A Black farmer in Virginia recently penned a lengthy Facebook post about the types of people he feels pose the most threat to him while he does his job.
Chris Newman, the owner of Sylvanaqua Farms in Albemarle County, said when he is "farming while Black," it's not open and angry white supremacists who feels targeted by, but rather white "progressives."
The post accompanied a photo of white supremacists waving Confederate flags in protest of the Charlottesville City Council's vote to remove a statue of Gen. Robert E. Lee in Lee Park.
Also present at the protest was white supremacist Richard Spencer. During the demonstration, Spencer and his group marched with torches and chanted, "We will not be replaced."
Even with the troubling imagery of people proudly carrying Confederate flags, Newman wrote that White supremacists are not as bad as people who consider themselves progressive but will call the cops when they see a Black man working on property.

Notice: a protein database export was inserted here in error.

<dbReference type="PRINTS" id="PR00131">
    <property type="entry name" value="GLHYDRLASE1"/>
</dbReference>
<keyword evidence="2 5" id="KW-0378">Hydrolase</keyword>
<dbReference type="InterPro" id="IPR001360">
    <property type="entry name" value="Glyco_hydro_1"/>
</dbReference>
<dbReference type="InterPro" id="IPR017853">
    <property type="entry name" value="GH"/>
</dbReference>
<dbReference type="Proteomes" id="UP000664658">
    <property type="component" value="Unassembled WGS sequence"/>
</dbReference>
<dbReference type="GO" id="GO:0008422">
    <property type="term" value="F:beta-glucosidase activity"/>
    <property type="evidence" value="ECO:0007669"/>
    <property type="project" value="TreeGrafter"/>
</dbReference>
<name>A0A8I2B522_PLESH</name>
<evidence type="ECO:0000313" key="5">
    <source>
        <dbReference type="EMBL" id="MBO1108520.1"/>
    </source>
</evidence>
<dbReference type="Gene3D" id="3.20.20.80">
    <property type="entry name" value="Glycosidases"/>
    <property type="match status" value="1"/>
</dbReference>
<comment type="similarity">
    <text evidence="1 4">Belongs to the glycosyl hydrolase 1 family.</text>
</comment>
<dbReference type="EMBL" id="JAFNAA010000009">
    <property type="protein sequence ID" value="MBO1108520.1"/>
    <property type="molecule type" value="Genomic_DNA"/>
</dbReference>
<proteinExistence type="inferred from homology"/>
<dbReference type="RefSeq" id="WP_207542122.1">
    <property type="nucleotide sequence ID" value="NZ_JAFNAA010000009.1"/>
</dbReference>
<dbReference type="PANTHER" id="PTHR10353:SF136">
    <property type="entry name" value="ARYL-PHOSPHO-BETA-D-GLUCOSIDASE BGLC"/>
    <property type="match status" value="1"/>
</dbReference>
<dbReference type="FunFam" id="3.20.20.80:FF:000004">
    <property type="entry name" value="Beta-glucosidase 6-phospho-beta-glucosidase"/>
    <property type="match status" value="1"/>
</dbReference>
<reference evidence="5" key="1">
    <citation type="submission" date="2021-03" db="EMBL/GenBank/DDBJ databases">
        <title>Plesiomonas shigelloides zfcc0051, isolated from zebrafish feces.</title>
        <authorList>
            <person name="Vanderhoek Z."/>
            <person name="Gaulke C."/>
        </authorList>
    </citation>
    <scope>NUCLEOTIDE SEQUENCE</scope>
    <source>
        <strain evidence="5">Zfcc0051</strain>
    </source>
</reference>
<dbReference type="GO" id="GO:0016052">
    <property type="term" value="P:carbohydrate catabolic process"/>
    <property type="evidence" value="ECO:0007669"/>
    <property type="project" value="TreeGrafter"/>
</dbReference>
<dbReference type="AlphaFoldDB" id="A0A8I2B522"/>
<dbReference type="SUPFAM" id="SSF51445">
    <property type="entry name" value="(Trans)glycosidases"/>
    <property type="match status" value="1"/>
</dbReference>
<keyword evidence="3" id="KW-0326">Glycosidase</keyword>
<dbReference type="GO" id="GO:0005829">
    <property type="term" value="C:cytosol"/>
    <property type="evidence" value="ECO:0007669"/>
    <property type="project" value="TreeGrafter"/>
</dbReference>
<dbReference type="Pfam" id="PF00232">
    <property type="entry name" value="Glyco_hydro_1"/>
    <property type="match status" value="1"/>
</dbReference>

"I stopped renting farmland on estates where I could be easily seen from the road, and I stopped making food deliveries into wealthier neighborhoods because of how often police would "happen by" and sometimes even question me five or ten minutes after I got a strange look from a passerby (usually someone jogging, but occasionally someone in a car)," Newman wrote in his post highlighting the segregation of Charlottesville.
"It isn't Richard Spencer calling the cops on me for farming while Black. It's nervous White women in yoga pants with 'I'm With Her' and 'Coexist' stickers on their German SUVs," Newman continued.
Newman's post came in response to many white progressives in the city speaking out against Spencer and the protest. Newman said he'd like to appreciate their effort, but he cannot based on the treatment he's received by those same people.
(Photo: NBC 29)